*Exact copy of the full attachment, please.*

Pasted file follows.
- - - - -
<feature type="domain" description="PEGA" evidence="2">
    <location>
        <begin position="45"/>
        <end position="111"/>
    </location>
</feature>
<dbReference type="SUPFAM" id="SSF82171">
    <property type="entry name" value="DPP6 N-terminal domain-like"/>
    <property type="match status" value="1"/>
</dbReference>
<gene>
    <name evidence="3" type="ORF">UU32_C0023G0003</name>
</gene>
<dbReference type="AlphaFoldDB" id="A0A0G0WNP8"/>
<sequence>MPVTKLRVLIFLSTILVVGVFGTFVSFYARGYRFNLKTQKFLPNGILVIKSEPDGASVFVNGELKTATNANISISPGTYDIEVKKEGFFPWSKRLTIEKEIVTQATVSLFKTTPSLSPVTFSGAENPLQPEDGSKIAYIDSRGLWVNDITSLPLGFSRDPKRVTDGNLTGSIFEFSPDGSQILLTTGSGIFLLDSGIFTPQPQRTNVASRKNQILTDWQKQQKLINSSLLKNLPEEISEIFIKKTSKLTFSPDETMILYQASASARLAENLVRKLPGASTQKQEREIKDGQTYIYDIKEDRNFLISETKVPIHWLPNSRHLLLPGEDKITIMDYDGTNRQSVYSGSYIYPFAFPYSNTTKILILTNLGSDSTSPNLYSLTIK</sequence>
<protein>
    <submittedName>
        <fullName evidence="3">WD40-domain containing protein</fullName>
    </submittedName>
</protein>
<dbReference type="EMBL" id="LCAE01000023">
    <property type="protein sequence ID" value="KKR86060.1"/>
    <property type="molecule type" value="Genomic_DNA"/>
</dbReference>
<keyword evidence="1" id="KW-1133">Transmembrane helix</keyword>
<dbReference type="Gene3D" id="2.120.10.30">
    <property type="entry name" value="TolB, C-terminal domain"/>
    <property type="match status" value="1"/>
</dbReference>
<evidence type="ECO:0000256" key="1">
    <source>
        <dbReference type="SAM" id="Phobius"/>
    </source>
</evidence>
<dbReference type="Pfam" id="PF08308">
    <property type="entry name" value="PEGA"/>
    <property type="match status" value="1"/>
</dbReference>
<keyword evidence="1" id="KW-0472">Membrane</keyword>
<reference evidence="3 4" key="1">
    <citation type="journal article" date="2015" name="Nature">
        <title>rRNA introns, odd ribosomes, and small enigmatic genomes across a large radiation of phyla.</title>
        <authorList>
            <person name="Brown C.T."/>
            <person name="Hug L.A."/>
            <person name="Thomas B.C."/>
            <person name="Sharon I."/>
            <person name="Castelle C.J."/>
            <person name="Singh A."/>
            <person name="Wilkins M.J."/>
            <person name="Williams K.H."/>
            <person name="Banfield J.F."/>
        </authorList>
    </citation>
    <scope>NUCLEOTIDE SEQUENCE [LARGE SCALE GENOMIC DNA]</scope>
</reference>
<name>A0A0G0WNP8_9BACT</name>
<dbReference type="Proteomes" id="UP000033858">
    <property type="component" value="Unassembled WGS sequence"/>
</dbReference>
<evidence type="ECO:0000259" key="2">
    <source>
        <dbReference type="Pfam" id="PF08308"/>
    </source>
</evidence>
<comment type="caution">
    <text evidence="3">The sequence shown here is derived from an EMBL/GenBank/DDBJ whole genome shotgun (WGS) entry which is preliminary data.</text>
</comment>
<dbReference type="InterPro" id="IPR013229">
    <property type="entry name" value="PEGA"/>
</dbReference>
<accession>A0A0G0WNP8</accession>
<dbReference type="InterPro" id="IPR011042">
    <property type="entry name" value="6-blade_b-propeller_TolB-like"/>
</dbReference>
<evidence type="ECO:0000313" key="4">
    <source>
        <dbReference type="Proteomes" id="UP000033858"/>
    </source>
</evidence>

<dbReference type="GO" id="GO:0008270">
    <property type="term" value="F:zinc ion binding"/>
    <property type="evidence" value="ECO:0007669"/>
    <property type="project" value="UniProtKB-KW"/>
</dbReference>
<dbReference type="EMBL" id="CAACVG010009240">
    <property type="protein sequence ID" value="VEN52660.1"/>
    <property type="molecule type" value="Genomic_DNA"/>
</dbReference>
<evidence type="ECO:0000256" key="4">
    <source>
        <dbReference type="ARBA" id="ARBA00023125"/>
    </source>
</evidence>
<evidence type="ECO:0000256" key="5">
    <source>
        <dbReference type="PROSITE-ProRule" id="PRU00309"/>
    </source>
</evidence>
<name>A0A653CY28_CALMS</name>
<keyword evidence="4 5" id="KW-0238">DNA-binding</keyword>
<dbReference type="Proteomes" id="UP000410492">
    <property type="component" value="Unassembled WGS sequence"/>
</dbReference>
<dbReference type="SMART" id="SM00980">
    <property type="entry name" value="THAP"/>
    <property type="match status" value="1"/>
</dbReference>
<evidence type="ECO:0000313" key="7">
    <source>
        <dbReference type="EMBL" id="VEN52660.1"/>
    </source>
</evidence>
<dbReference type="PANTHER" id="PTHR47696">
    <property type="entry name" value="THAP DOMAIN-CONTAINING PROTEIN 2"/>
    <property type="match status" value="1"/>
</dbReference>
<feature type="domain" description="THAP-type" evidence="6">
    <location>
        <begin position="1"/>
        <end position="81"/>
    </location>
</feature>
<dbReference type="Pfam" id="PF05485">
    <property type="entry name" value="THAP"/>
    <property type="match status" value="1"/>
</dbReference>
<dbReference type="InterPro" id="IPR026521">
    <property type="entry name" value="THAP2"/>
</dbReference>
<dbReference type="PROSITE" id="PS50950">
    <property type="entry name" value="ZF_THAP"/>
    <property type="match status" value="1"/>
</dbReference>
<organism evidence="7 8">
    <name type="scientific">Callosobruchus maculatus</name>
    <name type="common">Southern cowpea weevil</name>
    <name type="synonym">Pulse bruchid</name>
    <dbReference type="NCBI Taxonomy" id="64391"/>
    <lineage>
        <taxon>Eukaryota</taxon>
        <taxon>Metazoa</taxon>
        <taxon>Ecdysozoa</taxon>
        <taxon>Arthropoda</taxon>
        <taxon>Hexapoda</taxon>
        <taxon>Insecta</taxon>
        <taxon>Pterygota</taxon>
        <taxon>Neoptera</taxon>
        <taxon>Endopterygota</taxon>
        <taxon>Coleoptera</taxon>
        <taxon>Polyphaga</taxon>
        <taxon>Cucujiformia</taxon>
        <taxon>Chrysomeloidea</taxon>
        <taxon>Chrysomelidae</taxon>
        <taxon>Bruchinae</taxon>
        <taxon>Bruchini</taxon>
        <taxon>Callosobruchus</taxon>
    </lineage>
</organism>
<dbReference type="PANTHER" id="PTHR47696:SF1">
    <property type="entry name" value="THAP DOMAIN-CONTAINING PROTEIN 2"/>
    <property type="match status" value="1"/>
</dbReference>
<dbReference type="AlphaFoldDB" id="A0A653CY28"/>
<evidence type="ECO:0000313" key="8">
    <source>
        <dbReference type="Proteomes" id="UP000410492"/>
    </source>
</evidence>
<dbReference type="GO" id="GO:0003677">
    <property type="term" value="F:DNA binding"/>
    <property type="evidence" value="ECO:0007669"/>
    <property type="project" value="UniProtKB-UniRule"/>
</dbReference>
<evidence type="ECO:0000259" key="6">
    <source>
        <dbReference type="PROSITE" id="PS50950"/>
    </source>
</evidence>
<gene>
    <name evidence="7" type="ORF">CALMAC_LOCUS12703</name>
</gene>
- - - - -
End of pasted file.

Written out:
<feature type="domain" description="PEGA" evidence="2">
    <location>
        <begin position="45"/>
        <end position="111"/>
    </location>
</feature>
<dbReference type="SUPFAM" id="SSF82171">
    <property type="entry name" value="DPP6 N-terminal domain-like"/>
    <property type="match status" value="1"/>
</dbReference>
<gene>
    <name evidence="3" type="ORF">UU32_C0023G0003</name>
</gene>
<dbReference type="AlphaFoldDB" id="A0A0G0WNP8"/>
<sequence>MPVTKLRVLIFLSTILVVGVFGTFVSFYARGYRFNLKTQKFLPNGILVIKSEPDGASVFVNGELKTATNANISISPGTYDIEVKKEGFFPWSKRLTIEKEIVTQATVSLFKTTPSLSPVTFSGAENPLQPEDGSKIAYIDSRGLWVNDITSLPLGFSRDPKRVTDGNLTGSIFEFSPDGSQILLTTGSGIFLLDSGIFTPQPQRTNVASRKNQILTDWQKQQKLINSSLLKNLPEEISEIFIKKTSKLTFSPDETMILYQASASARLAENLVRKLPGASTQKQEREIKDGQTYIYDIKEDRNFLISETKVPIHWLPNSRHLLLPGEDKITIMDYDGTNRQSVYSGSYIYPFAFPYSNTTKILILTNLGSDSTSPNLYSLTIK</sequence>
<protein>
    <submittedName>
        <fullName evidence="3">WD40-domain containing protein</fullName>
    </submittedName>
</protein>
<dbReference type="EMBL" id="LCAE01000023">
    <property type="protein sequence ID" value="KKR86060.1"/>
    <property type="molecule type" value="Genomic_DNA"/>
</dbReference>
<keyword evidence="1" id="KW-1133">Transmembrane helix</keyword>
<dbReference type="Gene3D" id="2.120.10.30">
    <property type="entry name" value="TolB, C-terminal domain"/>
    <property type="match status" value="1"/>
</dbReference>
<evidence type="ECO:0000256" key="1">
    <source>
        <dbReference type="SAM" id="Phobius"/>
    </source>
</evidence>
<dbReference type="Pfam" id="PF08308">
    <property type="entry name" value="PEGA"/>
    <property type="match status" value="1"/>
</dbReference>
<keyword evidence="1" id="KW-0472">Membrane</keyword>
<reference evidence="3 4" key="1">
    <citation type="journal article" date="2015" name="Nature">
        <title>rRNA introns, odd ribosomes, and small enigmatic genomes across a large radiation of phyla.</title>
        <authorList>
            <person name="Brown C.T."/>
            <person name="Hug L.A."/>
            <person name="Thomas B.C."/>
            <person name="Sharon I."/>
            <person name="Castelle C.J."/>
            <person name="Singh A."/>
            <person name="Wilkins M.J."/>
            <person name="Williams K.H."/>
            <person name="Banfield J.F."/>
        </authorList>
    </citation>
    <scope>NUCLEOTIDE SEQUENCE [LARGE SCALE GENOMIC DNA]</scope>
</reference>
<name>A0A0G0WNP8_9BACT</name>
<dbReference type="Proteomes" id="UP000033858">
    <property type="component" value="Unassembled WGS sequence"/>
</dbReference>
<evidence type="ECO:0000259" key="2">
    <source>
        <dbReference type="Pfam" id="PF08308"/>
    </source>
</evidence>
<comment type="caution">
    <text evidence="3">The sequence shown here is derived from an EMBL/GenBank/DDBJ whole genome shotgun (WGS) entry which is preliminary data.</text>
</comment>
<dbReference type="InterPro" id="IPR013229">
    <property type="entry name" value="PEGA"/>
</dbReference>
<accession>A0A0G0WNP8</accession>
<dbReference type="InterPro" id="IPR011042">
    <property type="entry name" value="6-blade_b-propeller_TolB-like"/>
</dbReference>
<evidence type="ECO:0000313" key="4">
    <source>
        <dbReference type="Proteomes" id="UP000033858"/>
    </source>
</evidence>

<dbReference type="GO" id="GO:0008270">
    <property type="term" value="F:zinc ion binding"/>
    <property type="evidence" value="ECO:0007669"/>
    <property type="project" value="UniProtKB-KW"/>
</dbReference>
<dbReference type="EMBL" id="CAACVG010009240">
    <property type="protein sequence ID" value="VEN52660.1"/>
    <property type="molecule type" value="Genomic_DNA"/>
</dbReference>
<evidence type="ECO:0000256" key="4">
    <source>
        <dbReference type="ARBA" id="ARBA00023125"/>
    </source>
</evidence>
<evidence type="ECO:0000256" key="5">
    <source>
        <dbReference type="PROSITE-ProRule" id="PRU00309"/>
    </source>
</evidence>
<name>A0A653CY28_CALMS</name>
<keyword evidence="4 5" id="KW-0238">DNA-binding</keyword>
<dbReference type="Proteomes" id="UP000410492">
    <property type="component" value="Unassembled WGS sequence"/>
</dbReference>
<dbReference type="SMART" id="SM00980">
    <property type="entry name" value="THAP"/>
    <property type="match status" value="1"/>
</dbReference>
<evidence type="ECO:0000313" key="7">
    <source>
        <dbReference type="EMBL" id="VEN52660.1"/>
    </source>
</evidence>
<dbReference type="PANTHER" id="PTHR47696">
    <property type="entry name" value="THAP DOMAIN-CONTAINING PROTEIN 2"/>
    <property type="match status" value="1"/>
</dbReference>
<feature type="domain" description="THAP-type" evidence="6">
    <location>
        <begin position="1"/>
        <end position="81"/>
    </location>
</feature>
<dbReference type="Pfam" id="PF05485">
    <property type="entry name" value="THAP"/>
    <property type="match status" value="1"/>
</dbReference>
<dbReference type="InterPro" id="IPR026521">
    <property type="entry name" value="THAP2"/>
</dbReference>
<dbReference type="PROSITE" id="PS50950">
    <property type="entry name" value="ZF_THAP"/>
    <property type="match status" value="1"/>
</dbReference>
<organism evidence="7 8">
    <name type="scientific">Callosobruchus maculatus</name>
    <name type="common">Southern cowpea weevil</name>
    <name type="synonym">Pulse bruchid</name>
    <dbReference type="NCBI Taxonomy" id="64391"/>
    <lineage>
        <taxon>Eukaryota</taxon>
        <taxon>Metazoa</taxon>
        <taxon>Ecdysozoa</taxon>
        <taxon>Arthropoda</taxon>
        <taxon>Hexapoda</taxon>
        <taxon>Insecta</taxon>
        <taxon>Pterygota</taxon>
        <taxon>Neoptera</taxon>
        <taxon>Endopterygota</taxon>
        <taxon>Coleoptera</taxon>
        <taxon>Polyphaga</taxon>
        <taxon>Cucujiformia</taxon>
        <taxon>Chrysomeloidea</taxon>
        <taxon>Chrysomelidae</taxon>
        <taxon>Bruchinae</taxon>
        <taxon>Bruchini</taxon>
        <taxon>Callosobruchus</taxon>
    </lineage>
</organism>
<dbReference type="PANTHER" id="PTHR47696:SF1">
    <property type="entry name" value="THAP DOMAIN-CONTAINING PROTEIN 2"/>
    <property type="match status" value="1"/>
</dbReference>
<dbReference type="AlphaFoldDB" id="A0A653CY28"/>
<evidence type="ECO:0000313" key="8">
    <source>
        <dbReference type="Proteomes" id="UP000410492"/>
    </source>
</evidence>
<dbReference type="GO" id="GO:0003677">
    <property type="term" value="F:DNA binding"/>
    <property type="evidence" value="ECO:0007669"/>
    <property type="project" value="UniProtKB-UniRule"/>
</dbReference>
<evidence type="ECO:0000259" key="6">
    <source>
        <dbReference type="PROSITE" id="PS50950"/>
    </source>
</evidence>
<gene>
    <name evidence="7" type="ORF">CALMAC_LOCUS12703</name>
</gene>